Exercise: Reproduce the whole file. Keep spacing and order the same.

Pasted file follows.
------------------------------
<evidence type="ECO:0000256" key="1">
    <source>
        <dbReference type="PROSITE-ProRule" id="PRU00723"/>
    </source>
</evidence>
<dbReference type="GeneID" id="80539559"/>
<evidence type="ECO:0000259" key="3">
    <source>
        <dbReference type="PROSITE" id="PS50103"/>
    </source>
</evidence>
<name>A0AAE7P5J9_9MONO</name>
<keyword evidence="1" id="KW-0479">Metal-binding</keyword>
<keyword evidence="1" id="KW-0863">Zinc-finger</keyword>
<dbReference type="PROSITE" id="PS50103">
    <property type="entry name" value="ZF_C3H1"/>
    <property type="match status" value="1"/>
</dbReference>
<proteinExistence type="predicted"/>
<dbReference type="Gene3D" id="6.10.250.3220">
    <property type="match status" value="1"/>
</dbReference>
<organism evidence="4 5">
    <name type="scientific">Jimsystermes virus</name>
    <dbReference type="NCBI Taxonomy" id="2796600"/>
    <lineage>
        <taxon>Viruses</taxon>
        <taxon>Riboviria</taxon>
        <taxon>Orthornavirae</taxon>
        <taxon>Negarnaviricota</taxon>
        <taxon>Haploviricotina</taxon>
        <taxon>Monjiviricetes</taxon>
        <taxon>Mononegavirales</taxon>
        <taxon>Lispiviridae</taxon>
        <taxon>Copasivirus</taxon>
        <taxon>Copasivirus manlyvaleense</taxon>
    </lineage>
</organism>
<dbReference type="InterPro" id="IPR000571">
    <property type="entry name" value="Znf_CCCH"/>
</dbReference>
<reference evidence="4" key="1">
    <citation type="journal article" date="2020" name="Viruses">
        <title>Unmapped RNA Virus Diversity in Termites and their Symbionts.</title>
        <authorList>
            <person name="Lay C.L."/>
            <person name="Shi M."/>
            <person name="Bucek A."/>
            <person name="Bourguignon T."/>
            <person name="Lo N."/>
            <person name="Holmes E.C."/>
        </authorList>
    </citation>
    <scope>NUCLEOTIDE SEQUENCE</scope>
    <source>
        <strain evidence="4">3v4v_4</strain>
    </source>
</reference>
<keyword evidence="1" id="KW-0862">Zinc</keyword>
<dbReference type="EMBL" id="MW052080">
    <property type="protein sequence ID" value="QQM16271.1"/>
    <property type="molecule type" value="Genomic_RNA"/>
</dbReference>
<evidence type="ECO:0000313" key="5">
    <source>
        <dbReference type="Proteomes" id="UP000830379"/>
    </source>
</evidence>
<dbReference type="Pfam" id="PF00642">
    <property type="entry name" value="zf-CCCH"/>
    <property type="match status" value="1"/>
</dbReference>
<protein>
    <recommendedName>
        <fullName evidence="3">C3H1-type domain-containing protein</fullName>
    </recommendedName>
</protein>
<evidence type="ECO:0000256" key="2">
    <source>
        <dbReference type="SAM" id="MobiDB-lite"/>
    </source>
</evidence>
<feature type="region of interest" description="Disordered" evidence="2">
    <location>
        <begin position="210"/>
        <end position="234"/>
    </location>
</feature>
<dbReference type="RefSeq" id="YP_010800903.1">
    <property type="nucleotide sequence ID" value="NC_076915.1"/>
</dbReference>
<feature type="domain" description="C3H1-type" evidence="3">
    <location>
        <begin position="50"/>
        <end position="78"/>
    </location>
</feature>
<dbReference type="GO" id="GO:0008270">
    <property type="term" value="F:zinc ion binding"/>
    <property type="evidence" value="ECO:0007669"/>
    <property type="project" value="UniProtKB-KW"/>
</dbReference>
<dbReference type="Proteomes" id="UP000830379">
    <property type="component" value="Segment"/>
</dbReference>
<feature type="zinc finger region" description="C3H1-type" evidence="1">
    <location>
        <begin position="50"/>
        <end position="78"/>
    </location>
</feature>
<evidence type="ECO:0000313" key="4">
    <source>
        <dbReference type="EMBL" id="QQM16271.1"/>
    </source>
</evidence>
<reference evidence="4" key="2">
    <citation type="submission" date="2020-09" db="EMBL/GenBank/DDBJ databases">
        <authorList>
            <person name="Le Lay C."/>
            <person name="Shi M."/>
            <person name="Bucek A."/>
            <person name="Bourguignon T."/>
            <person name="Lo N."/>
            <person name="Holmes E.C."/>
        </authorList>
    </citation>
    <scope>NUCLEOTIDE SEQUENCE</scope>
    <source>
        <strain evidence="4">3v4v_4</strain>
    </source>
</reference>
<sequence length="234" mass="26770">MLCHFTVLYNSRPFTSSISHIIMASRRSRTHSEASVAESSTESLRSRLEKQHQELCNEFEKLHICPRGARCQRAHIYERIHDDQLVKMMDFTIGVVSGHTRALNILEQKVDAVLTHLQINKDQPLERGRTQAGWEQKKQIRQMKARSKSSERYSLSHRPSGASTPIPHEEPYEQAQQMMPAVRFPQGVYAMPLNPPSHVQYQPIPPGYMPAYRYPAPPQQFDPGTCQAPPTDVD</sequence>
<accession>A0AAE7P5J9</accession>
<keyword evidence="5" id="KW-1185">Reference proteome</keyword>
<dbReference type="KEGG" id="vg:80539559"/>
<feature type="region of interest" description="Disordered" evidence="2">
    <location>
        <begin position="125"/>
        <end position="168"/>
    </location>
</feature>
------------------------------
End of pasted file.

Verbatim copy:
<evidence type="ECO:0000256" key="1">
    <source>
        <dbReference type="PROSITE-ProRule" id="PRU00723"/>
    </source>
</evidence>
<dbReference type="GeneID" id="80539559"/>
<evidence type="ECO:0000259" key="3">
    <source>
        <dbReference type="PROSITE" id="PS50103"/>
    </source>
</evidence>
<name>A0AAE7P5J9_9MONO</name>
<keyword evidence="1" id="KW-0479">Metal-binding</keyword>
<keyword evidence="1" id="KW-0863">Zinc-finger</keyword>
<dbReference type="PROSITE" id="PS50103">
    <property type="entry name" value="ZF_C3H1"/>
    <property type="match status" value="1"/>
</dbReference>
<proteinExistence type="predicted"/>
<dbReference type="Gene3D" id="6.10.250.3220">
    <property type="match status" value="1"/>
</dbReference>
<organism evidence="4 5">
    <name type="scientific">Jimsystermes virus</name>
    <dbReference type="NCBI Taxonomy" id="2796600"/>
    <lineage>
        <taxon>Viruses</taxon>
        <taxon>Riboviria</taxon>
        <taxon>Orthornavirae</taxon>
        <taxon>Negarnaviricota</taxon>
        <taxon>Haploviricotina</taxon>
        <taxon>Monjiviricetes</taxon>
        <taxon>Mononegavirales</taxon>
        <taxon>Lispiviridae</taxon>
        <taxon>Copasivirus</taxon>
        <taxon>Copasivirus manlyvaleense</taxon>
    </lineage>
</organism>
<dbReference type="InterPro" id="IPR000571">
    <property type="entry name" value="Znf_CCCH"/>
</dbReference>
<reference evidence="4" key="1">
    <citation type="journal article" date="2020" name="Viruses">
        <title>Unmapped RNA Virus Diversity in Termites and their Symbionts.</title>
        <authorList>
            <person name="Lay C.L."/>
            <person name="Shi M."/>
            <person name="Bucek A."/>
            <person name="Bourguignon T."/>
            <person name="Lo N."/>
            <person name="Holmes E.C."/>
        </authorList>
    </citation>
    <scope>NUCLEOTIDE SEQUENCE</scope>
    <source>
        <strain evidence="4">3v4v_4</strain>
    </source>
</reference>
<keyword evidence="1" id="KW-0862">Zinc</keyword>
<dbReference type="EMBL" id="MW052080">
    <property type="protein sequence ID" value="QQM16271.1"/>
    <property type="molecule type" value="Genomic_RNA"/>
</dbReference>
<evidence type="ECO:0000313" key="5">
    <source>
        <dbReference type="Proteomes" id="UP000830379"/>
    </source>
</evidence>
<dbReference type="Pfam" id="PF00642">
    <property type="entry name" value="zf-CCCH"/>
    <property type="match status" value="1"/>
</dbReference>
<protein>
    <recommendedName>
        <fullName evidence="3">C3H1-type domain-containing protein</fullName>
    </recommendedName>
</protein>
<evidence type="ECO:0000256" key="2">
    <source>
        <dbReference type="SAM" id="MobiDB-lite"/>
    </source>
</evidence>
<feature type="region of interest" description="Disordered" evidence="2">
    <location>
        <begin position="210"/>
        <end position="234"/>
    </location>
</feature>
<dbReference type="RefSeq" id="YP_010800903.1">
    <property type="nucleotide sequence ID" value="NC_076915.1"/>
</dbReference>
<feature type="domain" description="C3H1-type" evidence="3">
    <location>
        <begin position="50"/>
        <end position="78"/>
    </location>
</feature>
<dbReference type="GO" id="GO:0008270">
    <property type="term" value="F:zinc ion binding"/>
    <property type="evidence" value="ECO:0007669"/>
    <property type="project" value="UniProtKB-KW"/>
</dbReference>
<dbReference type="Proteomes" id="UP000830379">
    <property type="component" value="Segment"/>
</dbReference>
<feature type="zinc finger region" description="C3H1-type" evidence="1">
    <location>
        <begin position="50"/>
        <end position="78"/>
    </location>
</feature>
<evidence type="ECO:0000313" key="4">
    <source>
        <dbReference type="EMBL" id="QQM16271.1"/>
    </source>
</evidence>
<reference evidence="4" key="2">
    <citation type="submission" date="2020-09" db="EMBL/GenBank/DDBJ databases">
        <authorList>
            <person name="Le Lay C."/>
            <person name="Shi M."/>
            <person name="Bucek A."/>
            <person name="Bourguignon T."/>
            <person name="Lo N."/>
            <person name="Holmes E.C."/>
        </authorList>
    </citation>
    <scope>NUCLEOTIDE SEQUENCE</scope>
    <source>
        <strain evidence="4">3v4v_4</strain>
    </source>
</reference>
<sequence length="234" mass="26770">MLCHFTVLYNSRPFTSSISHIIMASRRSRTHSEASVAESSTESLRSRLEKQHQELCNEFEKLHICPRGARCQRAHIYERIHDDQLVKMMDFTIGVVSGHTRALNILEQKVDAVLTHLQINKDQPLERGRTQAGWEQKKQIRQMKARSKSSERYSLSHRPSGASTPIPHEEPYEQAQQMMPAVRFPQGVYAMPLNPPSHVQYQPIPPGYMPAYRYPAPPQQFDPGTCQAPPTDVD</sequence>
<accession>A0AAE7P5J9</accession>
<keyword evidence="5" id="KW-1185">Reference proteome</keyword>
<dbReference type="KEGG" id="vg:80539559"/>
<feature type="region of interest" description="Disordered" evidence="2">
    <location>
        <begin position="125"/>
        <end position="168"/>
    </location>
</feature>